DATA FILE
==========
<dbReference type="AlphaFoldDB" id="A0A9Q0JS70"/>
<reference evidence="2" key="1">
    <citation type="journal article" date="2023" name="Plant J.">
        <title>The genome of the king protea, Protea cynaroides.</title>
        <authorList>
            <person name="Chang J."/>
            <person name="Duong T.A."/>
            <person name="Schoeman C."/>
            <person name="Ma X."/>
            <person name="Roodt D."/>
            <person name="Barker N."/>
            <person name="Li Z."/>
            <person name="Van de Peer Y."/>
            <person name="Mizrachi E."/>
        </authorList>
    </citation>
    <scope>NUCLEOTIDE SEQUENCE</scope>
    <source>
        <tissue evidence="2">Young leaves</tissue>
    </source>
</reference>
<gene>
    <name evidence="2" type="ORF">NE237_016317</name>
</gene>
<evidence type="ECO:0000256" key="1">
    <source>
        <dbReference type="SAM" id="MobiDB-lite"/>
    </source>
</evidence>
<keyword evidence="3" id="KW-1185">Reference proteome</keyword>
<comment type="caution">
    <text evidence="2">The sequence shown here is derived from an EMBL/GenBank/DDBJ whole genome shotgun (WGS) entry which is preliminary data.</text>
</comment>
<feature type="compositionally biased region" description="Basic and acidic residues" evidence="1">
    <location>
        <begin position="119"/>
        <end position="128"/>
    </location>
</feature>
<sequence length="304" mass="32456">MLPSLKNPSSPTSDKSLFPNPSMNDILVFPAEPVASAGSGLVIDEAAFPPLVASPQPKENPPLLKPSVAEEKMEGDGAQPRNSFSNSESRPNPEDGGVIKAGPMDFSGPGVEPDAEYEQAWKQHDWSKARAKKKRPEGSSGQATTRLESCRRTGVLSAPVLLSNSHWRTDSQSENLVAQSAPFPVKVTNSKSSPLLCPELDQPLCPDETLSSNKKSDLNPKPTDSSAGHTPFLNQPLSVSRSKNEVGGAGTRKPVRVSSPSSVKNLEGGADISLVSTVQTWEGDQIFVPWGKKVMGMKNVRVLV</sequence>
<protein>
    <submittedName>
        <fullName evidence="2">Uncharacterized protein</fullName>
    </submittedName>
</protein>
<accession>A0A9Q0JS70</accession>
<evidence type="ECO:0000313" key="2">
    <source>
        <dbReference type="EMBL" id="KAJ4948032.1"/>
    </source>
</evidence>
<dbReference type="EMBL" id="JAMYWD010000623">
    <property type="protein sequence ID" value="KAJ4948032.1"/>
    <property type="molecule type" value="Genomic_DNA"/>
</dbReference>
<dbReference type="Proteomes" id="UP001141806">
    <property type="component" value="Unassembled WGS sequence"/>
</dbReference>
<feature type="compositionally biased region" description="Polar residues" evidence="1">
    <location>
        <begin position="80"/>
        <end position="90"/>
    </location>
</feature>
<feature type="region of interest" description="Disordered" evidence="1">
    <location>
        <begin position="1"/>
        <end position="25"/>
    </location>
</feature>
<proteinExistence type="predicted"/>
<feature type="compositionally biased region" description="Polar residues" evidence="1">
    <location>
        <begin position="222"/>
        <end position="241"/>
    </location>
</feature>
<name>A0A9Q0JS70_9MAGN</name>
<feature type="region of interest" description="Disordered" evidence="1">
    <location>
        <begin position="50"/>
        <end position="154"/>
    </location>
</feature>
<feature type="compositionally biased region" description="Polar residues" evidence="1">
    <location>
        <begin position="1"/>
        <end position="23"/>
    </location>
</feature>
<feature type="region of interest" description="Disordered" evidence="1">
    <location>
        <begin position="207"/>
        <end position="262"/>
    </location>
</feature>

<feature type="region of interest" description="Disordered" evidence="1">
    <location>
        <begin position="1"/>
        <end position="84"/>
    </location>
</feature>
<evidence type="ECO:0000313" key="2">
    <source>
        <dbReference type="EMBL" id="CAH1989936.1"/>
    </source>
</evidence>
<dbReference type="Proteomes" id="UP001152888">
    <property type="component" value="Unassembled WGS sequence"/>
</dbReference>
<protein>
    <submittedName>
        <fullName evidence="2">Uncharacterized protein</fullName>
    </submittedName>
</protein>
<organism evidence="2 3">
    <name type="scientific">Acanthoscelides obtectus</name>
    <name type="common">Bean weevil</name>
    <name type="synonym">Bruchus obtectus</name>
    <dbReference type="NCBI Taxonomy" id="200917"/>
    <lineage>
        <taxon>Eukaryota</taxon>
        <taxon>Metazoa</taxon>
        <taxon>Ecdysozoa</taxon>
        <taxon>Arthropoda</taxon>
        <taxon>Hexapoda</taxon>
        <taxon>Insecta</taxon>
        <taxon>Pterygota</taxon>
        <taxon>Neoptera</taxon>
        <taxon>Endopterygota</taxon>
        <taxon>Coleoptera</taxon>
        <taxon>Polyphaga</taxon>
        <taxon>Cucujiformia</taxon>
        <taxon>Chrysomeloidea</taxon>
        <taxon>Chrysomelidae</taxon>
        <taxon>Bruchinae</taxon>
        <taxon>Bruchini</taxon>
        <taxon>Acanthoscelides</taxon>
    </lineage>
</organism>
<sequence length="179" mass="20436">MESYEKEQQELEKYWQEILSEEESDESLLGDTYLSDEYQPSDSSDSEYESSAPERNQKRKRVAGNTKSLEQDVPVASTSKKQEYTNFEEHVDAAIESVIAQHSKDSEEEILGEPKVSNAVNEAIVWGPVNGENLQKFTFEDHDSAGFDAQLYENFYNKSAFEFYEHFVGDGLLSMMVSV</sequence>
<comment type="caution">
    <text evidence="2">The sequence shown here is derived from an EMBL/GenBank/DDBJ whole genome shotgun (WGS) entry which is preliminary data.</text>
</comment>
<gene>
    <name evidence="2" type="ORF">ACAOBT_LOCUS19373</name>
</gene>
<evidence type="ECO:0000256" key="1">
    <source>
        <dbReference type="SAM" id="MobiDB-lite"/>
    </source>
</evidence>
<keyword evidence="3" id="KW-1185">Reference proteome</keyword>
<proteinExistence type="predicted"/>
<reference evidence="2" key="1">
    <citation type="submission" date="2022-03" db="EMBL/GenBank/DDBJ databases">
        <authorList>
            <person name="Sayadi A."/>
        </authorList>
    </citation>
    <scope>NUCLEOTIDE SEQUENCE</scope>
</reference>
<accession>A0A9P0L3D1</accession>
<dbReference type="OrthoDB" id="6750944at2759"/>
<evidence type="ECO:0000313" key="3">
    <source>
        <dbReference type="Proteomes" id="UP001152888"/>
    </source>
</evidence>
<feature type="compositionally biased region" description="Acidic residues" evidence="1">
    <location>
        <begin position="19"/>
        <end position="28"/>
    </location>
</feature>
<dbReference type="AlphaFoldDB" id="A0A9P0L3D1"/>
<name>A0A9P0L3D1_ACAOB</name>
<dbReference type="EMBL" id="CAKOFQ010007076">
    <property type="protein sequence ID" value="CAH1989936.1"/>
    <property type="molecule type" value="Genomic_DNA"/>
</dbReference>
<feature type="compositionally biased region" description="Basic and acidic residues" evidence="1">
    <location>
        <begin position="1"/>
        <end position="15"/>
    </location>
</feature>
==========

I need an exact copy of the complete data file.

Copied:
<dbReference type="AlphaFoldDB" id="A0A9Q0JS70"/>
<reference evidence="2" key="1">
    <citation type="journal article" date="2023" name="Plant J.">
        <title>The genome of the king protea, Protea cynaroides.</title>
        <authorList>
            <person name="Chang J."/>
            <person name="Duong T.A."/>
            <person name="Schoeman C."/>
            <person name="Ma X."/>
            <person name="Roodt D."/>
            <person name="Barker N."/>
            <person name="Li Z."/>
            <person name="Van de Peer Y."/>
            <person name="Mizrachi E."/>
        </authorList>
    </citation>
    <scope>NUCLEOTIDE SEQUENCE</scope>
    <source>
        <tissue evidence="2">Young leaves</tissue>
    </source>
</reference>
<gene>
    <name evidence="2" type="ORF">NE237_016317</name>
</gene>
<evidence type="ECO:0000256" key="1">
    <source>
        <dbReference type="SAM" id="MobiDB-lite"/>
    </source>
</evidence>
<keyword evidence="3" id="KW-1185">Reference proteome</keyword>
<comment type="caution">
    <text evidence="2">The sequence shown here is derived from an EMBL/GenBank/DDBJ whole genome shotgun (WGS) entry which is preliminary data.</text>
</comment>
<feature type="compositionally biased region" description="Basic and acidic residues" evidence="1">
    <location>
        <begin position="119"/>
        <end position="128"/>
    </location>
</feature>
<sequence length="304" mass="32456">MLPSLKNPSSPTSDKSLFPNPSMNDILVFPAEPVASAGSGLVIDEAAFPPLVASPQPKENPPLLKPSVAEEKMEGDGAQPRNSFSNSESRPNPEDGGVIKAGPMDFSGPGVEPDAEYEQAWKQHDWSKARAKKKRPEGSSGQATTRLESCRRTGVLSAPVLLSNSHWRTDSQSENLVAQSAPFPVKVTNSKSSPLLCPELDQPLCPDETLSSNKKSDLNPKPTDSSAGHTPFLNQPLSVSRSKNEVGGAGTRKPVRVSSPSSVKNLEGGADISLVSTVQTWEGDQIFVPWGKKVMGMKNVRVLV</sequence>
<protein>
    <submittedName>
        <fullName evidence="2">Uncharacterized protein</fullName>
    </submittedName>
</protein>
<accession>A0A9Q0JS70</accession>
<evidence type="ECO:0000313" key="2">
    <source>
        <dbReference type="EMBL" id="KAJ4948032.1"/>
    </source>
</evidence>
<dbReference type="EMBL" id="JAMYWD010000623">
    <property type="protein sequence ID" value="KAJ4948032.1"/>
    <property type="molecule type" value="Genomic_DNA"/>
</dbReference>
<dbReference type="Proteomes" id="UP001141806">
    <property type="component" value="Unassembled WGS sequence"/>
</dbReference>
<feature type="compositionally biased region" description="Polar residues" evidence="1">
    <location>
        <begin position="80"/>
        <end position="90"/>
    </location>
</feature>
<feature type="region of interest" description="Disordered" evidence="1">
    <location>
        <begin position="1"/>
        <end position="25"/>
    </location>
</feature>
<proteinExistence type="predicted"/>
<feature type="compositionally biased region" description="Polar residues" evidence="1">
    <location>
        <begin position="222"/>
        <end position="241"/>
    </location>
</feature>
<name>A0A9Q0JS70_9MAGN</name>
<feature type="region of interest" description="Disordered" evidence="1">
    <location>
        <begin position="50"/>
        <end position="154"/>
    </location>
</feature>
<feature type="compositionally biased region" description="Polar residues" evidence="1">
    <location>
        <begin position="1"/>
        <end position="23"/>
    </location>
</feature>
<feature type="region of interest" description="Disordered" evidence="1">
    <location>
        <begin position="207"/>
        <end position="262"/>
    </location>
</feature>

<feature type="region of interest" description="Disordered" evidence="1">
    <location>
        <begin position="1"/>
        <end position="84"/>
    </location>
</feature>
<evidence type="ECO:0000313" key="2">
    <source>
        <dbReference type="EMBL" id="CAH1989936.1"/>
    </source>
</evidence>
<dbReference type="Proteomes" id="UP001152888">
    <property type="component" value="Unassembled WGS sequence"/>
</dbReference>
<protein>
    <submittedName>
        <fullName evidence="2">Uncharacterized protein</fullName>
    </submittedName>
</protein>
<organism evidence="2 3">
    <name type="scientific">Acanthoscelides obtectus</name>
    <name type="common">Bean weevil</name>
    <name type="synonym">Bruchus obtectus</name>
    <dbReference type="NCBI Taxonomy" id="200917"/>
    <lineage>
        <taxon>Eukaryota</taxon>
        <taxon>Metazoa</taxon>
        <taxon>Ecdysozoa</taxon>
        <taxon>Arthropoda</taxon>
        <taxon>Hexapoda</taxon>
        <taxon>Insecta</taxon>
        <taxon>Pterygota</taxon>
        <taxon>Neoptera</taxon>
        <taxon>Endopterygota</taxon>
        <taxon>Coleoptera</taxon>
        <taxon>Polyphaga</taxon>
        <taxon>Cucujiformia</taxon>
        <taxon>Chrysomeloidea</taxon>
        <taxon>Chrysomelidae</taxon>
        <taxon>Bruchinae</taxon>
        <taxon>Bruchini</taxon>
        <taxon>Acanthoscelides</taxon>
    </lineage>
</organism>
<sequence length="179" mass="20436">MESYEKEQQELEKYWQEILSEEESDESLLGDTYLSDEYQPSDSSDSEYESSAPERNQKRKRVAGNTKSLEQDVPVASTSKKQEYTNFEEHVDAAIESVIAQHSKDSEEEILGEPKVSNAVNEAIVWGPVNGENLQKFTFEDHDSAGFDAQLYENFYNKSAFEFYEHFVGDGLLSMMVSV</sequence>
<comment type="caution">
    <text evidence="2">The sequence shown here is derived from an EMBL/GenBank/DDBJ whole genome shotgun (WGS) entry which is preliminary data.</text>
</comment>
<gene>
    <name evidence="2" type="ORF">ACAOBT_LOCUS19373</name>
</gene>
<evidence type="ECO:0000256" key="1">
    <source>
        <dbReference type="SAM" id="MobiDB-lite"/>
    </source>
</evidence>
<keyword evidence="3" id="KW-1185">Reference proteome</keyword>
<proteinExistence type="predicted"/>
<reference evidence="2" key="1">
    <citation type="submission" date="2022-03" db="EMBL/GenBank/DDBJ databases">
        <authorList>
            <person name="Sayadi A."/>
        </authorList>
    </citation>
    <scope>NUCLEOTIDE SEQUENCE</scope>
</reference>
<accession>A0A9P0L3D1</accession>
<dbReference type="OrthoDB" id="6750944at2759"/>
<evidence type="ECO:0000313" key="3">
    <source>
        <dbReference type="Proteomes" id="UP001152888"/>
    </source>
</evidence>
<feature type="compositionally biased region" description="Acidic residues" evidence="1">
    <location>
        <begin position="19"/>
        <end position="28"/>
    </location>
</feature>
<dbReference type="AlphaFoldDB" id="A0A9P0L3D1"/>
<name>A0A9P0L3D1_ACAOB</name>
<dbReference type="EMBL" id="CAKOFQ010007076">
    <property type="protein sequence ID" value="CAH1989936.1"/>
    <property type="molecule type" value="Genomic_DNA"/>
</dbReference>
<feature type="compositionally biased region" description="Basic and acidic residues" evidence="1">
    <location>
        <begin position="1"/>
        <end position="15"/>
    </location>
</feature>